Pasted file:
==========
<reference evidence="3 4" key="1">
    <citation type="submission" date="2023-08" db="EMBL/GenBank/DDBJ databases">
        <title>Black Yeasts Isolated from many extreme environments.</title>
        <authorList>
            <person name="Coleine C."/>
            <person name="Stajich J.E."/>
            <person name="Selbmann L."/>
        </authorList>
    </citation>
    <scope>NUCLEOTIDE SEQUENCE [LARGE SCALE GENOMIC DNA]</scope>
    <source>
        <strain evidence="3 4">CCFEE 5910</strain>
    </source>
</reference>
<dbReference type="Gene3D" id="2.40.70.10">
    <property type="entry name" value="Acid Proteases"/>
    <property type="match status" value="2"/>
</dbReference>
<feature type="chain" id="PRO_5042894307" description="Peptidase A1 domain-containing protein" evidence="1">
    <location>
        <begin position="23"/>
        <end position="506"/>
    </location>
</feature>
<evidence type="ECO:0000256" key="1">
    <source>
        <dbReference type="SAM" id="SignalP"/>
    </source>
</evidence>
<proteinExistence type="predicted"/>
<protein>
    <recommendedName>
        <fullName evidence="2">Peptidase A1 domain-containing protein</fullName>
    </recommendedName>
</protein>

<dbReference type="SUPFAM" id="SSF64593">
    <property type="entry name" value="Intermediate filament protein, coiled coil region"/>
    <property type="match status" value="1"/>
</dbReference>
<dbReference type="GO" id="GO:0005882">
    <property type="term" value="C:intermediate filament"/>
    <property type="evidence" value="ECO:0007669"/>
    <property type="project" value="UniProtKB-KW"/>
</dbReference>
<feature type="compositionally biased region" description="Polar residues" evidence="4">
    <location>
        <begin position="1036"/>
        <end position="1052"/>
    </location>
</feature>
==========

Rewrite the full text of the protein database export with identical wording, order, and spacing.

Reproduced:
<reference evidence="3 4" key="1">
    <citation type="submission" date="2023-08" db="EMBL/GenBank/DDBJ databases">
        <title>Black Yeasts Isolated from many extreme environments.</title>
        <authorList>
            <person name="Coleine C."/>
            <person name="Stajich J.E."/>
            <person name="Selbmann L."/>
        </authorList>
    </citation>
    <scope>NUCLEOTIDE SEQUENCE [LARGE SCALE GENOMIC DNA]</scope>
    <source>
        <strain evidence="3 4">CCFEE 5910</strain>
    </source>
</reference>
<dbReference type="Gene3D" id="2.40.70.10">
    <property type="entry name" value="Acid Proteases"/>
    <property type="match status" value="2"/>
</dbReference>
<feature type="chain" id="PRO_5042894307" description="Peptidase A1 domain-containing protein" evidence="1">
    <location>
        <begin position="23"/>
        <end position="506"/>
    </location>
</feature>
<evidence type="ECO:0000256" key="1">
    <source>
        <dbReference type="SAM" id="SignalP"/>
    </source>
</evidence>
<proteinExistence type="predicted"/>
<protein>
    <recommendedName>
        <fullName evidence="2">Peptidase A1 domain-containing protein</fullName>
    </recommendedName>
</protein>

<dbReference type="SUPFAM" id="SSF64593">
    <property type="entry name" value="Intermediate filament protein, coiled coil region"/>
    <property type="match status" value="1"/>
</dbReference>
<dbReference type="GO" id="GO:0005882">
    <property type="term" value="C:intermediate filament"/>
    <property type="evidence" value="ECO:0007669"/>
    <property type="project" value="UniProtKB-KW"/>
</dbReference>
<feature type="compositionally biased region" description="Polar residues" evidence="4">
    <location>
        <begin position="1036"/>
        <end position="1052"/>
    </location>
</feature>